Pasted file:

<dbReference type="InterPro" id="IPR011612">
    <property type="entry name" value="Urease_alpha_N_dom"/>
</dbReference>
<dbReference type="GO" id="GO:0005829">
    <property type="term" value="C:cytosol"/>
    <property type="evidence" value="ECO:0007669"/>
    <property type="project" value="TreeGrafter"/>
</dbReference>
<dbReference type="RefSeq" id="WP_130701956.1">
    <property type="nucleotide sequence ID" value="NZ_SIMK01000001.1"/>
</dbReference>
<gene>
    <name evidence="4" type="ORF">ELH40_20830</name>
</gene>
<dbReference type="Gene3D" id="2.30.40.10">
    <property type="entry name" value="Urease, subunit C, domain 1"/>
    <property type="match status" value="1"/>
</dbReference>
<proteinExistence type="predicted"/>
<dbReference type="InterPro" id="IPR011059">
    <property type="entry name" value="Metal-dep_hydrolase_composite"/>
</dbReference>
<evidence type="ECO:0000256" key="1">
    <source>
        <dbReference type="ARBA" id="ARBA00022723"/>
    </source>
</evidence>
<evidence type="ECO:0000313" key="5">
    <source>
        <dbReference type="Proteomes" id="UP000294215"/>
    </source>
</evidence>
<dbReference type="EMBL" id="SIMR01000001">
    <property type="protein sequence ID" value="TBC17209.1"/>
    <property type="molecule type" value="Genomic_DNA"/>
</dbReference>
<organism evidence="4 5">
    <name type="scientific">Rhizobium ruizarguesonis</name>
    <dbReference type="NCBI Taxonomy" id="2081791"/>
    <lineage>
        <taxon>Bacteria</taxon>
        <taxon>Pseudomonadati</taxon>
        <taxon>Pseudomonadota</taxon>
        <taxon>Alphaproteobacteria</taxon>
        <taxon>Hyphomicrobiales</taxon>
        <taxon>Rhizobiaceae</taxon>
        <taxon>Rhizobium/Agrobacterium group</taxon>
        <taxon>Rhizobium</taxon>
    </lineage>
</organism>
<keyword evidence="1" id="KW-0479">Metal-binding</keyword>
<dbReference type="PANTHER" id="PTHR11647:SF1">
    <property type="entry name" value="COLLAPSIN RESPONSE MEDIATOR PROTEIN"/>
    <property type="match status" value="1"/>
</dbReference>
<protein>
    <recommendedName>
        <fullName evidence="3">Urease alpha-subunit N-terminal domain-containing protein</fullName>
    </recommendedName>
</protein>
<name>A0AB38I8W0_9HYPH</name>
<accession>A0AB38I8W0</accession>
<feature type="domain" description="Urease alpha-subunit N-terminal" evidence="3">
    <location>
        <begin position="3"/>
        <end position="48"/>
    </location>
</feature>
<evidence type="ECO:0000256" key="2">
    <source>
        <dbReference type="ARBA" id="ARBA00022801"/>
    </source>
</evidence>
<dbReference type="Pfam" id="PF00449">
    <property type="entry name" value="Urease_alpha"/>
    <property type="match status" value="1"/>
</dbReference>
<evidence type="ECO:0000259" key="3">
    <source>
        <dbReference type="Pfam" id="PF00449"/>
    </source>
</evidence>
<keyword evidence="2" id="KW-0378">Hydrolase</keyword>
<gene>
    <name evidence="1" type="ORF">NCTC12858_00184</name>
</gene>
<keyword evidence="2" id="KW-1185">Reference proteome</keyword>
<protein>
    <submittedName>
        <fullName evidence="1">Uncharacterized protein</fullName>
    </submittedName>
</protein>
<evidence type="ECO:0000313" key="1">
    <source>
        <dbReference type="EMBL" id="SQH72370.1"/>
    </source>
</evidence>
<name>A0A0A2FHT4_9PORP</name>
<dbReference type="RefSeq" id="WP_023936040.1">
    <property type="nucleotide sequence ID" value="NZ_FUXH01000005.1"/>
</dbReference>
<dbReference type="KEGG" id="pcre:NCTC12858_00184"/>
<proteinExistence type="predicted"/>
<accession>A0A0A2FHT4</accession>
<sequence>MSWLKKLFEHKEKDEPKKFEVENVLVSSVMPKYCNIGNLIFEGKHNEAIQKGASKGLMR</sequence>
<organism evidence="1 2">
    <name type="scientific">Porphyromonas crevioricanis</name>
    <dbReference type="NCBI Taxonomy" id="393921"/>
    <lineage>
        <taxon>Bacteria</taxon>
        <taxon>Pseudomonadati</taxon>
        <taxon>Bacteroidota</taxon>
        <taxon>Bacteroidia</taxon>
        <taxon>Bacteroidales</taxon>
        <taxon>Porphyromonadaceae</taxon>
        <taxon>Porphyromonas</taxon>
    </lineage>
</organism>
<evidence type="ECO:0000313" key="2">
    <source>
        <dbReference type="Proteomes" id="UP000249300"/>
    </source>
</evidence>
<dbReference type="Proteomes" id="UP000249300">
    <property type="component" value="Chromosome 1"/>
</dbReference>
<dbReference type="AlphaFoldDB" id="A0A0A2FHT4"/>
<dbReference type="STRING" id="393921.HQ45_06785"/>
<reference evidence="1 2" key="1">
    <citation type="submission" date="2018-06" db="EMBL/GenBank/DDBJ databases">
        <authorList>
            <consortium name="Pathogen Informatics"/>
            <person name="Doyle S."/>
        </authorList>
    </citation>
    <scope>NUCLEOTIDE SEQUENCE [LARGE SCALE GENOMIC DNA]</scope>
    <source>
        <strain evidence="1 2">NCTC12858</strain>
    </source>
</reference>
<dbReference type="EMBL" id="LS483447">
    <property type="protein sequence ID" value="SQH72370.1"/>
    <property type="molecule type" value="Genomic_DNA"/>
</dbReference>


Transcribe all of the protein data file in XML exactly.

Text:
<dbReference type="InterPro" id="IPR011612">
    <property type="entry name" value="Urease_alpha_N_dom"/>
</dbReference>
<dbReference type="GO" id="GO:0005829">
    <property type="term" value="C:cytosol"/>
    <property type="evidence" value="ECO:0007669"/>
    <property type="project" value="TreeGrafter"/>
</dbReference>
<dbReference type="RefSeq" id="WP_130701956.1">
    <property type="nucleotide sequence ID" value="NZ_SIMK01000001.1"/>
</dbReference>
<gene>
    <name evidence="4" type="ORF">ELH40_20830</name>
</gene>
<dbReference type="Gene3D" id="2.30.40.10">
    <property type="entry name" value="Urease, subunit C, domain 1"/>
    <property type="match status" value="1"/>
</dbReference>
<proteinExistence type="predicted"/>
<dbReference type="InterPro" id="IPR011059">
    <property type="entry name" value="Metal-dep_hydrolase_composite"/>
</dbReference>
<evidence type="ECO:0000256" key="1">
    <source>
        <dbReference type="ARBA" id="ARBA00022723"/>
    </source>
</evidence>
<evidence type="ECO:0000313" key="5">
    <source>
        <dbReference type="Proteomes" id="UP000294215"/>
    </source>
</evidence>
<dbReference type="EMBL" id="SIMR01000001">
    <property type="protein sequence ID" value="TBC17209.1"/>
    <property type="molecule type" value="Genomic_DNA"/>
</dbReference>
<organism evidence="4 5">
    <name type="scientific">Rhizobium ruizarguesonis</name>
    <dbReference type="NCBI Taxonomy" id="2081791"/>
    <lineage>
        <taxon>Bacteria</taxon>
        <taxon>Pseudomonadati</taxon>
        <taxon>Pseudomonadota</taxon>
        <taxon>Alphaproteobacteria</taxon>
        <taxon>Hyphomicrobiales</taxon>
        <taxon>Rhizobiaceae</taxon>
        <taxon>Rhizobium/Agrobacterium group</taxon>
        <taxon>Rhizobium</taxon>
    </lineage>
</organism>
<keyword evidence="1" id="KW-0479">Metal-binding</keyword>
<dbReference type="PANTHER" id="PTHR11647:SF1">
    <property type="entry name" value="COLLAPSIN RESPONSE MEDIATOR PROTEIN"/>
    <property type="match status" value="1"/>
</dbReference>
<protein>
    <recommendedName>
        <fullName evidence="3">Urease alpha-subunit N-terminal domain-containing protein</fullName>
    </recommendedName>
</protein>
<name>A0AB38I8W0_9HYPH</name>
<accession>A0AB38I8W0</accession>
<feature type="domain" description="Urease alpha-subunit N-terminal" evidence="3">
    <location>
        <begin position="3"/>
        <end position="48"/>
    </location>
</feature>
<evidence type="ECO:0000256" key="2">
    <source>
        <dbReference type="ARBA" id="ARBA00022801"/>
    </source>
</evidence>
<dbReference type="Pfam" id="PF00449">
    <property type="entry name" value="Urease_alpha"/>
    <property type="match status" value="1"/>
</dbReference>
<evidence type="ECO:0000259" key="3">
    <source>
        <dbReference type="Pfam" id="PF00449"/>
    </source>
</evidence>
<keyword evidence="2" id="KW-0378">Hydrolase</keyword>
<gene>
    <name evidence="1" type="ORF">NCTC12858_00184</name>
</gene>
<keyword evidence="2" id="KW-1185">Reference proteome</keyword>
<protein>
    <submittedName>
        <fullName evidence="1">Uncharacterized protein</fullName>
    </submittedName>
</protein>
<evidence type="ECO:0000313" key="1">
    <source>
        <dbReference type="EMBL" id="SQH72370.1"/>
    </source>
</evidence>
<name>A0A0A2FHT4_9PORP</name>
<dbReference type="RefSeq" id="WP_023936040.1">
    <property type="nucleotide sequence ID" value="NZ_FUXH01000005.1"/>
</dbReference>
<dbReference type="KEGG" id="pcre:NCTC12858_00184"/>
<proteinExistence type="predicted"/>
<accession>A0A0A2FHT4</accession>
<sequence>MSWLKKLFEHKEKDEPKKFEVENVLVSSVMPKYCNIGNLIFEGKHNEAIQKGASKGLMR</sequence>
<organism evidence="1 2">
    <name type="scientific">Porphyromonas crevioricanis</name>
    <dbReference type="NCBI Taxonomy" id="393921"/>
    <lineage>
        <taxon>Bacteria</taxon>
        <taxon>Pseudomonadati</taxon>
        <taxon>Bacteroidota</taxon>
        <taxon>Bacteroidia</taxon>
        <taxon>Bacteroidales</taxon>
        <taxon>Porphyromonadaceae</taxon>
        <taxon>Porphyromonas</taxon>
    </lineage>
</organism>
<evidence type="ECO:0000313" key="2">
    <source>
        <dbReference type="Proteomes" id="UP000249300"/>
    </source>
</evidence>
<dbReference type="Proteomes" id="UP000249300">
    <property type="component" value="Chromosome 1"/>
</dbReference>
<dbReference type="AlphaFoldDB" id="A0A0A2FHT4"/>
<dbReference type="STRING" id="393921.HQ45_06785"/>
<reference evidence="1 2" key="1">
    <citation type="submission" date="2018-06" db="EMBL/GenBank/DDBJ databases">
        <authorList>
            <consortium name="Pathogen Informatics"/>
            <person name="Doyle S."/>
        </authorList>
    </citation>
    <scope>NUCLEOTIDE SEQUENCE [LARGE SCALE GENOMIC DNA]</scope>
    <source>
        <strain evidence="1 2">NCTC12858</strain>
    </source>
</reference>
<dbReference type="EMBL" id="LS483447">
    <property type="protein sequence ID" value="SQH72370.1"/>
    <property type="molecule type" value="Genomic_DNA"/>
</dbReference>